Probiotic therapy may also help people with Crohn's disease and irritable bowel syndrome. Clinical trial results are mixed, but several small studies suggest that certain probiotics may help maintain remission of ulcerative colitis and prevent relapse of Crohn's disease and the recurrence of pouchitis (a complication of surgery to treat ulcerative colitis). Because these disorders are so frustrating to treat, many people are giving probiotics a try before all the evidence is in for the particular strains they're using. More research is needed to find out which strains work best for what conditions.


It has been suggested that probiotics be used to treat problems in the stomach and intestines. But only certain types of bacteria or yeast (called strains) have been shown to work in the digestive tract. It still needs to be proved which probiotics (alone or in combination) work to treat diseases. At this point, even the strains of probiotics that have been proved to work for a specific disease are not widely available.
Most probiotics designed for women are designed to target feminine health conditions like yeast infections and urinary tract infections OR overall digestive health. While this may not be a concern for some women, the fact is that most of us can benefit from probiotics that keep our reproductive systems in check while also promoting overall digestive and immune health. That’s why we love the Culturelle Women’s Healthy Balance Probiotic: this women’s probiotic was specially designed to maintain feminine health without sacrificing the digestive and immune support of traditional probiotics!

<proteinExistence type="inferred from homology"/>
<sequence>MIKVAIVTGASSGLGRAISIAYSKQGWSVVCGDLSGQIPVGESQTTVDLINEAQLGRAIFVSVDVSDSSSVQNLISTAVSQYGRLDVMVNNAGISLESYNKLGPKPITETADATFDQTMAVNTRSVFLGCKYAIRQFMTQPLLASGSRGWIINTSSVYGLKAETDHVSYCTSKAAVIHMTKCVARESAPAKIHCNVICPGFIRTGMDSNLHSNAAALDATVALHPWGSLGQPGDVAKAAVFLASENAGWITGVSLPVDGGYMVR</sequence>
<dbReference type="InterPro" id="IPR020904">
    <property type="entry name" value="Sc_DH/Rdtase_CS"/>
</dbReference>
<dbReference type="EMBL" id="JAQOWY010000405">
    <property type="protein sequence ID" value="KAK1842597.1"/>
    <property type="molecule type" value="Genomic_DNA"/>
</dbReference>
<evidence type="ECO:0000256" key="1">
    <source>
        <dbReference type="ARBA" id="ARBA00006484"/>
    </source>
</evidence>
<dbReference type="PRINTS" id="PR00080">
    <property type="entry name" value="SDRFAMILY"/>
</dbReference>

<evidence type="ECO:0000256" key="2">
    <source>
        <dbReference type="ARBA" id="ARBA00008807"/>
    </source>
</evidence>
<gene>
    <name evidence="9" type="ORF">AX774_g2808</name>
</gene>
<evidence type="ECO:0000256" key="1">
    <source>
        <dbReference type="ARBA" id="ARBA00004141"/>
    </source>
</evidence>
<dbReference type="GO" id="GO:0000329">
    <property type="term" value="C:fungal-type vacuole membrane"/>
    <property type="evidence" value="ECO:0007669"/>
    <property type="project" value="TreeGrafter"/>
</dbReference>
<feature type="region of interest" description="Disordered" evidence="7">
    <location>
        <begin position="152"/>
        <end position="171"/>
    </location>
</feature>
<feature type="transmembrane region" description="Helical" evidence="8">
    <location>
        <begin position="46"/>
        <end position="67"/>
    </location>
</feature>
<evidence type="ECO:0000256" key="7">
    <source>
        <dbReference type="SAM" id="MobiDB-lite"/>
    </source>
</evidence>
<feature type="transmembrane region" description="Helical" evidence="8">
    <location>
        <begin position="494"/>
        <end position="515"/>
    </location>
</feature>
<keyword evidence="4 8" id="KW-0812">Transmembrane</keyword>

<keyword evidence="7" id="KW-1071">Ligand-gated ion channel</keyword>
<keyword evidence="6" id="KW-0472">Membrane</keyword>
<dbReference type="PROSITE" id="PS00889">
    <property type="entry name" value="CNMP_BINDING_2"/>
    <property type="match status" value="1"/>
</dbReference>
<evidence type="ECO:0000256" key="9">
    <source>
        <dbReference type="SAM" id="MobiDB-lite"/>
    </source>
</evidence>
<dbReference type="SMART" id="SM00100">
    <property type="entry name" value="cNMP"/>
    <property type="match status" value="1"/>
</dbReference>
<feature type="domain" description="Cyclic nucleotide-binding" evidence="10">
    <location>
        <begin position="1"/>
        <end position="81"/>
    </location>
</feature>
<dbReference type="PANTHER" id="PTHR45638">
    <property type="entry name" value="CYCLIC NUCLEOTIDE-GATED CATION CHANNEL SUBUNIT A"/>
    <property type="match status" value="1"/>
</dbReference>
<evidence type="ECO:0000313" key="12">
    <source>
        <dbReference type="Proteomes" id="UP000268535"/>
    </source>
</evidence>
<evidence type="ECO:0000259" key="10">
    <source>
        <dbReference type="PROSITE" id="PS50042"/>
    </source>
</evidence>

Most probiotics are like what is already in a person's digestive system. Some probiotics have been used for a very long time throughout history, such as in fermented foods and cultured milk products. These don't appear to cause illness. But more study is needed on the safety of probiotics in young children, the elderly, and people who have weak immune systems.
Women’s health expert Dr. Amy Myers is a goop-trusted authority on subjects from autoimmunity and Candida to thyroid dysfunction; and she’ll be speaking IRL at our first wellness summit on June 10. Here, Myers helps us evaluate the increasing buzz around probiotics, and outlines the ins and outs of selecting a particular supplement (whether hers or other brands). Plus, we’ve rounded up our probiotic essentials, from inner beauty powders to favorite fermentation recipes, in one guide: